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What was missed for SMSFs in the budget 

What was missed for SMSFs in the budget
Tony Zhang
13 May 2021 — 1 minute read

While there were some positive reforms made in the federal budget for SMSFs, other key measures to reduce complexity in caps and thresholds were missed.

With the federal budget providing some changed settings for the contribution landscape such as the work test, its effects on the bring forward age and downsizer extension, other key measures in contributions are still unchanged.

In the recent Heffron budget update, Heffron senior technical specialist Annie Dawson said the only change to contribution caps is due to indexation where the concessional contributions cap for 2020–21 remains at $25,000, increasing to $27,500 from 1 July 2021.

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The non-concessional contributions cap for 2020–21 also remains at $100,000 for those with total super balances of less than $1.6 million at 30 June 2020, increasing to $110,000 from 1 July 2021 for those with total super balances of less than $1.7 million at 30 June 2021.

There were no changes to the total super balance “thresholds” which many had hoped to be changed.

For example, the $300,000 limit for qualifying to make a “work test exempt” contribution, the $500,000 limit for utilising unused concessional contributions cap amounts carried forward from prior years.

This also includes the $1.4 million, $1.5 million and $1.6 million thresholds at 30 June 2020 for non-concessional contributions cap amounts under the “bring-forward rules” (changing to $1.48 million, $1.59 million and $1.7 million at 30 June 2021 as a result of indexation of contribution caps only).

“We are still waiting for Parliament to pass the change to allow those turning 66 and 67 to trigger ‘bring-forward mode’ for contributions made on or after 1 July 2020. Given their proposal to extend the bring-forward rule to include individuals aged 67 to 74 years, we may see the original announcement dropped, but hopefully, more will be known when Parliament returns this week,” Ms Dawson said.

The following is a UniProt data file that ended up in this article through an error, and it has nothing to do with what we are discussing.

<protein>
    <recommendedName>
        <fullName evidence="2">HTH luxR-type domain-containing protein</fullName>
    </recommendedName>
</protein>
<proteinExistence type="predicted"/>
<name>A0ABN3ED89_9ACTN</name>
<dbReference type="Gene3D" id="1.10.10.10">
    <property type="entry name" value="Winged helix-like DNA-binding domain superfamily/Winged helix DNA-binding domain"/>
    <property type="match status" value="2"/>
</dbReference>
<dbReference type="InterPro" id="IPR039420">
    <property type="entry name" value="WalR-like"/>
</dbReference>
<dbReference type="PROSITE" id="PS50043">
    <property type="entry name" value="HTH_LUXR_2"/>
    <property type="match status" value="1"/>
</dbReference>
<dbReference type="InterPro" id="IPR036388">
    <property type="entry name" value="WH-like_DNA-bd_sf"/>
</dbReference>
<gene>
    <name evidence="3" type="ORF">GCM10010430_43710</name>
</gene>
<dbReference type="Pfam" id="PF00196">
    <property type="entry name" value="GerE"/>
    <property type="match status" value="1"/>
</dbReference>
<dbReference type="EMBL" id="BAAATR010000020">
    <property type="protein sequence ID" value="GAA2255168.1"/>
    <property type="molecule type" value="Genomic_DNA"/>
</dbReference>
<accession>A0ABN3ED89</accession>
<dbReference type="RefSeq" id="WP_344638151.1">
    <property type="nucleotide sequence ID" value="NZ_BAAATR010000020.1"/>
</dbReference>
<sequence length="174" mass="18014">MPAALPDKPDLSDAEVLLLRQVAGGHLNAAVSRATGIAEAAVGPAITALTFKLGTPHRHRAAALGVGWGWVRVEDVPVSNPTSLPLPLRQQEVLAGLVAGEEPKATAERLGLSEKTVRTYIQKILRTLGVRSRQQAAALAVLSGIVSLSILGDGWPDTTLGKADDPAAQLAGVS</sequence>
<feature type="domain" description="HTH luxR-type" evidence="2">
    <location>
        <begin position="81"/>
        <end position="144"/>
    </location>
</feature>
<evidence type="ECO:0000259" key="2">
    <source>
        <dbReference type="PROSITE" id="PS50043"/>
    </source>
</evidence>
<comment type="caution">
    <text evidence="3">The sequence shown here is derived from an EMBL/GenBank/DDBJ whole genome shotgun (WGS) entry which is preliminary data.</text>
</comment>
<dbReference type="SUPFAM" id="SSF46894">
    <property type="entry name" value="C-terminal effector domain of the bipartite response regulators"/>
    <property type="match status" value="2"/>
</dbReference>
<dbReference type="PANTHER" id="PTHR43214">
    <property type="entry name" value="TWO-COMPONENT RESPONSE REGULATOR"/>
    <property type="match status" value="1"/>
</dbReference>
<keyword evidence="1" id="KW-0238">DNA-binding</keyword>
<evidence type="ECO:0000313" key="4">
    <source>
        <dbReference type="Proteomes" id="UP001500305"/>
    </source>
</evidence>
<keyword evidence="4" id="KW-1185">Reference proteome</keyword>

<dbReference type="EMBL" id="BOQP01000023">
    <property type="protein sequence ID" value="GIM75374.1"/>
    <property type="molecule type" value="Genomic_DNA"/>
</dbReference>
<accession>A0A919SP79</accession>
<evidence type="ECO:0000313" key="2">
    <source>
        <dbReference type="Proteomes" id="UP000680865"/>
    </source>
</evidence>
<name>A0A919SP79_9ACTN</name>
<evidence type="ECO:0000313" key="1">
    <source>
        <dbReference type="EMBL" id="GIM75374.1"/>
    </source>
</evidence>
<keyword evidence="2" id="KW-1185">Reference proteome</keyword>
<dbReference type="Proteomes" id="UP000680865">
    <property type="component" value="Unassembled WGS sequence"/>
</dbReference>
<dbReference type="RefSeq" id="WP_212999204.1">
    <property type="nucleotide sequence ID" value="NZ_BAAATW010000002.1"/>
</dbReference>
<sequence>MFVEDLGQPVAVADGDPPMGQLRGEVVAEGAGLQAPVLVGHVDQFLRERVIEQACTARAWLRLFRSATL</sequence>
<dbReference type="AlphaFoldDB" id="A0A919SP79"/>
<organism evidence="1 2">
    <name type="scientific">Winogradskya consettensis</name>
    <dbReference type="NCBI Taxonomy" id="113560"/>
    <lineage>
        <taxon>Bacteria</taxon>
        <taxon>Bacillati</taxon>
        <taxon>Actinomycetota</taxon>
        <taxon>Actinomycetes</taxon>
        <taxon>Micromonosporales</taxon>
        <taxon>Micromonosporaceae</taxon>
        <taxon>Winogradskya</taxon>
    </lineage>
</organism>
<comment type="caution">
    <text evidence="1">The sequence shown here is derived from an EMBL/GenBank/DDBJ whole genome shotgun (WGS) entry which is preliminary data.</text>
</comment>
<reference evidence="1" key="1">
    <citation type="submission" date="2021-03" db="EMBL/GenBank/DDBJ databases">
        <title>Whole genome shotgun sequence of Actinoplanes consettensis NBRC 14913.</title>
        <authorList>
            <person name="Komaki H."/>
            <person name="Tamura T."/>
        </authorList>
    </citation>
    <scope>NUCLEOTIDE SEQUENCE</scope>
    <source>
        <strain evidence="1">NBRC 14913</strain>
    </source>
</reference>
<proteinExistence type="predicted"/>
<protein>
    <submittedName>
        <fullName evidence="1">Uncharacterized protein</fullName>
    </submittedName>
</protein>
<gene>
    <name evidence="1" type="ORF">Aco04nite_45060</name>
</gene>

Meanwhile, the rate of superannuation guarantee will increase as legislated to 10 per cent on 1 July 2021 (and then increase 0.5 of a percentage point each year until it reaches 12 per cent from 1 July 2025). 

Ms Dawson also noted that no extension was announced to the current halving of the pension drawdown rates (for account-based pensions, transition to retirement income streams and market-linked pensions). Full drawdown rates will return from 1 July 2021.

“The general transfer balance cap remains at $1.6 million (increasing to $1.7 million on 1 July 2021),” she continued.

“It was hoped that, like the concessional contributions cap, the indexation of $100,000 would be made available to all; however, the onerous formula used to determine whether a member’s personal transfer balance cap is $1.6 million, $1.7 million or somewhere in between still applies.

“Conditions of release remain unchanged, including what constitutes ‘compassionate grounds’. The proposal to make provision for victims of domestic abuse to be eligible to withdraw up to $10,000 from their superannuation has been abandoned by the government. Similarly, no further extension for those financially impacted by COVID to access their superannuation was announced.”

What was missed for SMSFs in the budget 
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